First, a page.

Buzzfeed tennis scoop shakes up serious media
Tennis has become the third sport to be rocked by corruption scandals in the last eight months. The title behind the revelations? Buzzfeed. Is this the new face of journalism?
On Sunday night, as tennis champions arrived in Melbourne for the Australian Open, a story broke that shook the sport to its core. After a joint investigation, Buzzfeed and the BBC revealed leaked files with evidence that some top-50-ranked players have been deliberately losing games to help gamblers win bets.
Mark Phillips, who investigated ‘match fixing’ in 2008, said he had handed his evidence to the Tennis Integrity Unit (TIU) ‘with a nice pink bow on top’. Nothing happened. Now the details have finally come to light, after Buzzfeed News spent 15 months analysing betting data. Its journalists found 15 players who ‘regularly’ lost matches they ought to have won.
The 9,000-word story is a major scoop for the formidable investigation team at Buzzfeed News, who worked alongside the world’s oldest broadcasting corporation, the BBC. For years, Buzzfeed has been both beloved and berated for seemingly endless listicles with titles such as ‘21 dogs named Bob’. But lately its more ‘serious’ journalism team has expanded rapidly.
The website is now a key player among a fierce media debate. First, free online news slashed newspaper sales. Then irritating adverts online led to a huge rise in ad blockers, costing publishers around $22bn a year. Investigative journalism is an important tool which can expose corruption — but many news companies are struggling to find a way to pay writers for work which takes months to get right.
Buzzfeed offers one solution: sponsored posts which blend in with other articles. This earns enough to fund a global team of around 700 people, creating news which can be serious or silly. Founder Jonah Peretti compared it to a Parisian cafe: ‘You have people sitting at a table reading philosophical text, a religious text, or a newspaper, and sometimes they stop to pet a dog that walks by.’
Important journalism should not be funded by lists of cats, say more old-school journalists. The BBC is one the UK’s most trusted sources because it is paid for through license fees. It answers to the people, not advertisers who may try to influence its decisions. The same can be said for subscription websites, where readers contribute directly to profits, and can stop paying if they don’t like what they see. It is a more honest, direct approach.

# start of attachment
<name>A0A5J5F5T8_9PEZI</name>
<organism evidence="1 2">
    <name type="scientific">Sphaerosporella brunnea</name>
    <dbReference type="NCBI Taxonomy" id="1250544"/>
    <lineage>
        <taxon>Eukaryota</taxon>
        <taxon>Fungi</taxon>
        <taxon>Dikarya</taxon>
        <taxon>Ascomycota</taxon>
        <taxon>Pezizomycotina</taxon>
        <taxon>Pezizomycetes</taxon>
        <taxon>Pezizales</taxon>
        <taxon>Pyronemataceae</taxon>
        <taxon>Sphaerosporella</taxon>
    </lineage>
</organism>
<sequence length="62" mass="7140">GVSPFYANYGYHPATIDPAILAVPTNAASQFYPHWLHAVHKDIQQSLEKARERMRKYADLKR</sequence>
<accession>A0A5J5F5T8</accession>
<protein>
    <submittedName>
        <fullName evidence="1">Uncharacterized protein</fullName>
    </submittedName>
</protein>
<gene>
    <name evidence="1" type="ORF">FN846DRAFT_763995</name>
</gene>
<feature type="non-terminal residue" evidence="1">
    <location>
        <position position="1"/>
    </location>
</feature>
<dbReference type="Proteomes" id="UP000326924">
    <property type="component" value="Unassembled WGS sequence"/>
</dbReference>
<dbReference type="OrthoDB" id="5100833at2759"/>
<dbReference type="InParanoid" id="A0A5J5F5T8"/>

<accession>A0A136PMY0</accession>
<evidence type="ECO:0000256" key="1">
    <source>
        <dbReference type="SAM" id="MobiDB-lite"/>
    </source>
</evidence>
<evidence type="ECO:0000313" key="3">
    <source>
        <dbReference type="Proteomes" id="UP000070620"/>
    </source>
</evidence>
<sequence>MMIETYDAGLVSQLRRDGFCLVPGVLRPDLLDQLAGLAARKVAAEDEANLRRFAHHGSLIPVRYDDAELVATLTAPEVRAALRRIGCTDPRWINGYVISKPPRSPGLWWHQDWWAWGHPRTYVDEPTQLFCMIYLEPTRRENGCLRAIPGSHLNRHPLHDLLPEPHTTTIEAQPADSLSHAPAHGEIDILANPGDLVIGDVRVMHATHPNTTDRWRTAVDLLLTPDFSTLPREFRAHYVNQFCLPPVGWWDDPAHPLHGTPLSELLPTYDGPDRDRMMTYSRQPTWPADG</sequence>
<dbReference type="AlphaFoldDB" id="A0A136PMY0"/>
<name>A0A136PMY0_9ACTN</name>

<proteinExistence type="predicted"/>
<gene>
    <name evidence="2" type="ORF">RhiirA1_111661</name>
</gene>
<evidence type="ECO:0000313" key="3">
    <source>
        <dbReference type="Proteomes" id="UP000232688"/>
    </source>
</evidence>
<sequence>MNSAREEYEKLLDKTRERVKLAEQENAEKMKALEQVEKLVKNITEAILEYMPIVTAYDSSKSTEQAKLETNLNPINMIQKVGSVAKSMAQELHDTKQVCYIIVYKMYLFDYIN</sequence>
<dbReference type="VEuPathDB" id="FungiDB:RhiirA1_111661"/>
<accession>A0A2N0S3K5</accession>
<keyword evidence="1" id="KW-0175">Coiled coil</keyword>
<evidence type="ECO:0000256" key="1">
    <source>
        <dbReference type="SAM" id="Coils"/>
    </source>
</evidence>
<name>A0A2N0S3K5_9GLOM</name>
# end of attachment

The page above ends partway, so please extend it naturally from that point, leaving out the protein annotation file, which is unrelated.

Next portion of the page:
But this is helplessly old-fashioned, reply others. Most people simply do not want to buy news that they can get elsewhere — particularly young people who are used to the internet. Buzzfeed has grown up and found a way around problems that crippled older institutions; its audience of 200 million speaks for itself. We should welcome the contributions it is making in the media world.
- In 30 years, where will you get your news: the BBC or Buzzfeed?
- Can corruption ever be driven out of sport?
- Buzzfeed is famous for its lists. Write down five important questions about match fixing in tennis that you think need to be answered.
- Research another piece of investigative journalism that exposed corruption, and create a presentation explaining why it mattered.
Some People Say...
“Objective journalism... is a pompous contradiction in terms.”Hunter S. Thompson
What do you think?
Q & A
- Why are we talking about the journalists instead of the news?
- If the allegations are true then the implications for tennis are huge. But sometimes it’s good to step back and think about where the news we read comes from. Journalists have a big responsibility — they help to shape what we know, and how we think about it. But they are part of an industry too, and it’s always worth thinking about how these important industries work.
- Erm — don’t you have a bit of a vested interest in this?
- Well spotted! All of The Day’s stories, including this one, aim for objectivity — but we are a news website too. So in case you were wondering: The Day has no advertising and relies on subscriptions. But we are a little different from other sites because our subscribers are mostly schools, not individuals.
- Australian Open
- The tournament is the first of four ‘Grand Slams’ held every year. It is followed by the French Open, Wimbledon, and the US Open.
- Betting data
- 26,000 professional matches were analysed from 2009 to 2015. Buzzfeed looked for games where the odds shifted against the better player because of a large number of bets. This implied that gamblers knew something the bookies did not.
- A portmanteau of ‘list’ and ‘article’. Of course, they are not all animals: readers were comforted yesterday by ‘9 Things It’s Still OK To Love Now That Tennis Is Ruined’. Admittedly, number four was ‘golden retrievers’.
- From a report by Adobe and PageFair on the 12 months leading up to June 2015.
- This is called ‘native advertising’. Buzzfeed staff help companies to write in their distinctive style. The companies pay to appear alongside other articles, and include links to their own sites.
- Buzzfeed came under fire last year for deleting posts which were critical of its advertisers, despite claiming to have a ‘strict’ separation of advertising and editorial.